If We Were Really Serious About Intubation Quality – we would require that each medic be intubated by a different medic at least once a month.
This would get rid of all of the whining about a lack of opportunity to get any live practice.
We would quickly learn who can intubate.
Medics would develop an interest in outcomes that are longer term than just dropping a body off at the ED (Emergency Department).
Each month every medic gets at least one tube – or no tubes.
We get to listen to some Ludwig van while letting our droogies show their stuff.
If you cannot convince any medic to let you attempt to intubate them, then you are prohibited from attempting to intubate any patient for any reason. This will quickly lead to more accurate peer assessment of quality.
You cannot attempt to intubate the same medic in the same year, unless there are fewer than 13 medics in your organization. This means that you can’t just end up with the easiest tube each month.
You cannot have the same medic attempt to intubate you in the same year, unless there are fewer than 13 medics in your organization.
You must also be on the receiving end of an intubation attempt or you are prohibited from attempting to intubate any patient for any reason.
If you cannot convince any of your fellow medics to allow you to attempt to intubate them, do we need to know anything more about how pathetic you are at intubation?
If no medic will allow you to attempt to intubate them, is there any good reason to allow you to harm patients by attempting to intubate the patients?
But . . but . . . but . . . what about infection?
Is there any better way to teach sterile technique?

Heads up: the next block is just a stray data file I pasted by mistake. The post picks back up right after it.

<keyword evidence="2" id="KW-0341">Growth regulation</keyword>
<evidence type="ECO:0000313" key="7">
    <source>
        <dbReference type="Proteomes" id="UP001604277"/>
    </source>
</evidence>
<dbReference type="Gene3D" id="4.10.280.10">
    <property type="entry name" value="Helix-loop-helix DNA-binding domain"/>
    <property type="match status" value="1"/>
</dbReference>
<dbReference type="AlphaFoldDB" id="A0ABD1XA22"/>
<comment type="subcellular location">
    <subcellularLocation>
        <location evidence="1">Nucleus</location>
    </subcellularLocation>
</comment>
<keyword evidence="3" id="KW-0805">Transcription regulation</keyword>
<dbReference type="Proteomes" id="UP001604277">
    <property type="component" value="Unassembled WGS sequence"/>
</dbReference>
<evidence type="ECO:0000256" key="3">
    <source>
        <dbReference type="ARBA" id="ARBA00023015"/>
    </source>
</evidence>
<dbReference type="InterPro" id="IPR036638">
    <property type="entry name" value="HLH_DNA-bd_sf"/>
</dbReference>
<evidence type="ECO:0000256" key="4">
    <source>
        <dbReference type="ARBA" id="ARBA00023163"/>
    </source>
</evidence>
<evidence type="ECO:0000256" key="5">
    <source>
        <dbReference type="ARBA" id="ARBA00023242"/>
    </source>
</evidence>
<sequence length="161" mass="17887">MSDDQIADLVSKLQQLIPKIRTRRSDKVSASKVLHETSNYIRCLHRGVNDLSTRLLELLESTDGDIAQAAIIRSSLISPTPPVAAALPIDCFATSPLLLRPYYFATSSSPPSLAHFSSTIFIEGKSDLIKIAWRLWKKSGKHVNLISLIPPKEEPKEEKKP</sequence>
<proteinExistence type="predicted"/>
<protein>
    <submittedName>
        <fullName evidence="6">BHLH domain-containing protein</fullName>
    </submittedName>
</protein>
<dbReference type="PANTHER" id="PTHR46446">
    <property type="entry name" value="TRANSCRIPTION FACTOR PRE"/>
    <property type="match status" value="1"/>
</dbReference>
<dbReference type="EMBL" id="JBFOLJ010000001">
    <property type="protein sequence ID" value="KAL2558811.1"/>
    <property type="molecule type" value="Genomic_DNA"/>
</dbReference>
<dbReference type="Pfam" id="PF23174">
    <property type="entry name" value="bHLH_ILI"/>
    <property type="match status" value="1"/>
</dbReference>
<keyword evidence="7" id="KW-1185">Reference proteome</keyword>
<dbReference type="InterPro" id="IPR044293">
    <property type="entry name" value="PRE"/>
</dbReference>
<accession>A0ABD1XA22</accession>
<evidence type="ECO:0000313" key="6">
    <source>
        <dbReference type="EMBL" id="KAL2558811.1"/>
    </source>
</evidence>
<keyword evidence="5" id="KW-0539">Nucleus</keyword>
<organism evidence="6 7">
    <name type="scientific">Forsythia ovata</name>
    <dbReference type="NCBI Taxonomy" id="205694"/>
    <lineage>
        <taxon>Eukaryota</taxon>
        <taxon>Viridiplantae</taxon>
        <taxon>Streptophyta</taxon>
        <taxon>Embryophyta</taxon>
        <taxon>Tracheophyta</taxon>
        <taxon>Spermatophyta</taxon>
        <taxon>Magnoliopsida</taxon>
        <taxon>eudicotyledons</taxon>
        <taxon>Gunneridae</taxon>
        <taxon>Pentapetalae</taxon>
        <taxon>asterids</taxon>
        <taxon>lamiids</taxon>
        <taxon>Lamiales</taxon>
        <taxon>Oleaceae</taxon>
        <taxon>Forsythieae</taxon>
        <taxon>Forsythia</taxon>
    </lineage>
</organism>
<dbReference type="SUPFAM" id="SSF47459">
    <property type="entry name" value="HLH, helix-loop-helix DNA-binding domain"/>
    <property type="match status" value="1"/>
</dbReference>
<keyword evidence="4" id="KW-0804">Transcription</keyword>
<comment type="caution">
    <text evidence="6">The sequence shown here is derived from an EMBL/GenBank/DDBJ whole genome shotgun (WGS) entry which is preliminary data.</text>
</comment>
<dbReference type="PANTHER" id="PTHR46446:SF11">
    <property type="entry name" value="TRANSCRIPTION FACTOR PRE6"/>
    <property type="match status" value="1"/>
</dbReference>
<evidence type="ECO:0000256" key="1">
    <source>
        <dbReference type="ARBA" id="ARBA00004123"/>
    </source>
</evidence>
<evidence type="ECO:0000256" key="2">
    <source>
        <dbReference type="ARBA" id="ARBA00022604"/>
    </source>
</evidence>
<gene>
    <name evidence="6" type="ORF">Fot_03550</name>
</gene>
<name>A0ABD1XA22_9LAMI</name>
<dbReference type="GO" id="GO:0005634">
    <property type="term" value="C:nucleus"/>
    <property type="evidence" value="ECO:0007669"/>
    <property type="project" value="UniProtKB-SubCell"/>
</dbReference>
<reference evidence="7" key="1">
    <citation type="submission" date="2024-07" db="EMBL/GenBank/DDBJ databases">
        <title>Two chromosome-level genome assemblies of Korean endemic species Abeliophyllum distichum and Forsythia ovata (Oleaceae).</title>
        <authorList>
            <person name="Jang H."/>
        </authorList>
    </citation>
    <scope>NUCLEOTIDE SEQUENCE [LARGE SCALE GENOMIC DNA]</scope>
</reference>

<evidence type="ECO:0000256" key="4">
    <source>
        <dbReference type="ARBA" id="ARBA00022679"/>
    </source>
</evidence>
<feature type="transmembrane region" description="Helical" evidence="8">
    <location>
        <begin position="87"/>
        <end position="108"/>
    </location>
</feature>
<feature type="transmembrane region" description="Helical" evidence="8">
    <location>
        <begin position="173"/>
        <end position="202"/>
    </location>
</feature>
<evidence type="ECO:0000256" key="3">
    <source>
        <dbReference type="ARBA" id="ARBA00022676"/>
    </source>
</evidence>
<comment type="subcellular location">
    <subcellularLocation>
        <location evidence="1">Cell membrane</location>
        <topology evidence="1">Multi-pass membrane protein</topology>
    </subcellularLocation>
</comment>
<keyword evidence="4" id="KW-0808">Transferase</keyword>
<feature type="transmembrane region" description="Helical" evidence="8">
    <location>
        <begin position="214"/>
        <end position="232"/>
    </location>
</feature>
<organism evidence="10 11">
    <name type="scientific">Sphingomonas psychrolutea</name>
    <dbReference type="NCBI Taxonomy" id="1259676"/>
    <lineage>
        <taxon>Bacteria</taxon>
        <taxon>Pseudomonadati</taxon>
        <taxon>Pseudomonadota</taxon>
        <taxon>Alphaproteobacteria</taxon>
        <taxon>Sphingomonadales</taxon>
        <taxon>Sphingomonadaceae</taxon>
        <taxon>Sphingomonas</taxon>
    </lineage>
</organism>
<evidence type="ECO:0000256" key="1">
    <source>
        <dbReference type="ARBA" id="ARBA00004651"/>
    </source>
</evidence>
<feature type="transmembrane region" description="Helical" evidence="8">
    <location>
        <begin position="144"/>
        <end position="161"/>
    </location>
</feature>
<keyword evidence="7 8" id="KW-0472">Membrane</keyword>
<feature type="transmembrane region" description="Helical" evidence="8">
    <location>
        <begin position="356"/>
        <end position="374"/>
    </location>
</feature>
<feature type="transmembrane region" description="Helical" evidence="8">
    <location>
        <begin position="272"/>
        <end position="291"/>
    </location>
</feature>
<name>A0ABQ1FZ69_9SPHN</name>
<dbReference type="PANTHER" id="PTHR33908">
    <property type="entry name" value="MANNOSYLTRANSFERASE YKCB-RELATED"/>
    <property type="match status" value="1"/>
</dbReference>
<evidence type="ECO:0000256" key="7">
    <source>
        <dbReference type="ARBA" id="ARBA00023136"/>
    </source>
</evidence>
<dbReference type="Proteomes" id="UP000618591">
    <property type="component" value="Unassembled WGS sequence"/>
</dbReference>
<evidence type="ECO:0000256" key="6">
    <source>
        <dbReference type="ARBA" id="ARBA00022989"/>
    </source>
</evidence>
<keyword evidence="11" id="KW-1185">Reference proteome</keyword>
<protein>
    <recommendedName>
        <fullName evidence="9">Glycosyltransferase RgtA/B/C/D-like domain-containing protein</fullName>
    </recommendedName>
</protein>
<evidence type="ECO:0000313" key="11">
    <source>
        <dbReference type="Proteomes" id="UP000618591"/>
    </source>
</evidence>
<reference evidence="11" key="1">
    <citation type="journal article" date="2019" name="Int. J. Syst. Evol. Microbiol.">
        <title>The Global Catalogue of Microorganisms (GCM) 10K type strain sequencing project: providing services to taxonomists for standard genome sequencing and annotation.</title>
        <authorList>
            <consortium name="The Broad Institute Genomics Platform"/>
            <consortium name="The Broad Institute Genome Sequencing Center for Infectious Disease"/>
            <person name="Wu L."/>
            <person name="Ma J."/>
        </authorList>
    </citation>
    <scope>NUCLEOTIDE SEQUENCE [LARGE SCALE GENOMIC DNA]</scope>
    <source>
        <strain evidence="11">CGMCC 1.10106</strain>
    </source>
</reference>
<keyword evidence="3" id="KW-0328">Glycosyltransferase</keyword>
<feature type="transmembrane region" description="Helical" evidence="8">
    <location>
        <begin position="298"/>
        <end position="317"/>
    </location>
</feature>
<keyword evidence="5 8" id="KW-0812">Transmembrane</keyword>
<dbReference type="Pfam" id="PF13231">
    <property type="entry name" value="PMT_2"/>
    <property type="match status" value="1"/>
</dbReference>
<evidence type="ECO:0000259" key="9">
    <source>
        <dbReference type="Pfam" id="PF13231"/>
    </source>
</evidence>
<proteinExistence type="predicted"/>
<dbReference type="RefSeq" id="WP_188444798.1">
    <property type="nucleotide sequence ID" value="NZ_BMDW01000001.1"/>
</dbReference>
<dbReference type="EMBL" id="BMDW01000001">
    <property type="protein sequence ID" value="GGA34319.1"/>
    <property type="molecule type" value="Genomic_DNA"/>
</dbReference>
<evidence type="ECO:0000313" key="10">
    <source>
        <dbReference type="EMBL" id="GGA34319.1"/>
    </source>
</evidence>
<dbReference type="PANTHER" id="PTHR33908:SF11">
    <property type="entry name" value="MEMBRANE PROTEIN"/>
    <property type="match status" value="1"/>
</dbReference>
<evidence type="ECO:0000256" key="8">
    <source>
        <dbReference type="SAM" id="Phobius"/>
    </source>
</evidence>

But . . but . . . but . . . what about irritation?
Is there a better way to get medics to realize that we should lubricate the tube?
But . . but . . . but . . . what about injury?
Is there any better way to teach that intubation is supposed to be gentle?
But . . but . . . but . . . what about . . . ?
What about growing a set and learning to manage an airway?
We also need to make sure that our coworkers know how to manage an airway.
If the complication rate is too high when paramedics attempt to intubate other healthy paramedics in a controlled setting, why should we permit paramedics to attempt to intubate sick people in uncontrolled settings?
Most important may be the last part – you will be hooked up to a vent for 10 minutes after being moved from one stretcher to another.
And you will be heavily sedated, so you will not be assisting the tube into the right place, and you will not be able to let anyone know if your CO2 level is climbing rapidly due to a misplaced/dislodged tube.
What is unreasonable is the pathetic way we assess the quality of airway management in EMS.
Do you really trust the intubation skills of your coworkers?
Are you willing to prove it?
We would rather whine about how it is unfair to take away intubation.
We do not deserve to intubate.
Our patients do not deserve to be abused by us.